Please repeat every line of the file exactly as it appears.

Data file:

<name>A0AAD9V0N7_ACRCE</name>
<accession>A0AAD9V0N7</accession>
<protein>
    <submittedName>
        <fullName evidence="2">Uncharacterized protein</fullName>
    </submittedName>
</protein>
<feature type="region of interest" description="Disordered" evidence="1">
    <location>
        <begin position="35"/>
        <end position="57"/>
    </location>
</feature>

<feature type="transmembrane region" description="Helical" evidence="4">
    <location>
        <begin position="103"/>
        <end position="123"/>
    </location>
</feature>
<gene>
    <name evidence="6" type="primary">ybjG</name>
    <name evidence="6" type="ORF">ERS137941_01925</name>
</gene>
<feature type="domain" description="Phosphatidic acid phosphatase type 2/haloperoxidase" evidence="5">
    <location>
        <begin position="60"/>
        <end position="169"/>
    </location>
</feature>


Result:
<name>A0AAD9V0N7_ACRCE</name>
<accession>A0AAD9V0N7</accession>
<protein>
    <submittedName>
        <fullName evidence="2">Uncharacterized protein</fullName>
    </submittedName>
</protein>
<feature type="region of interest" description="Disordered" evidence="1">
    <location>
        <begin position="35"/>
        <end position="57"/>
    </location>
</feature>

<feature type="transmembrane region" description="Helical" evidence="4">
    <location>
        <begin position="103"/>
        <end position="123"/>
    </location>
</feature>
<gene>
    <name evidence="6" type="primary">ybjG</name>
    <name evidence="6" type="ORF">ERS137941_01925</name>
</gene>
<feature type="domain" description="Phosphatidic acid phosphatase type 2/haloperoxidase" evidence="5">
    <location>
        <begin position="60"/>
        <end position="169"/>
    </location>
</feature>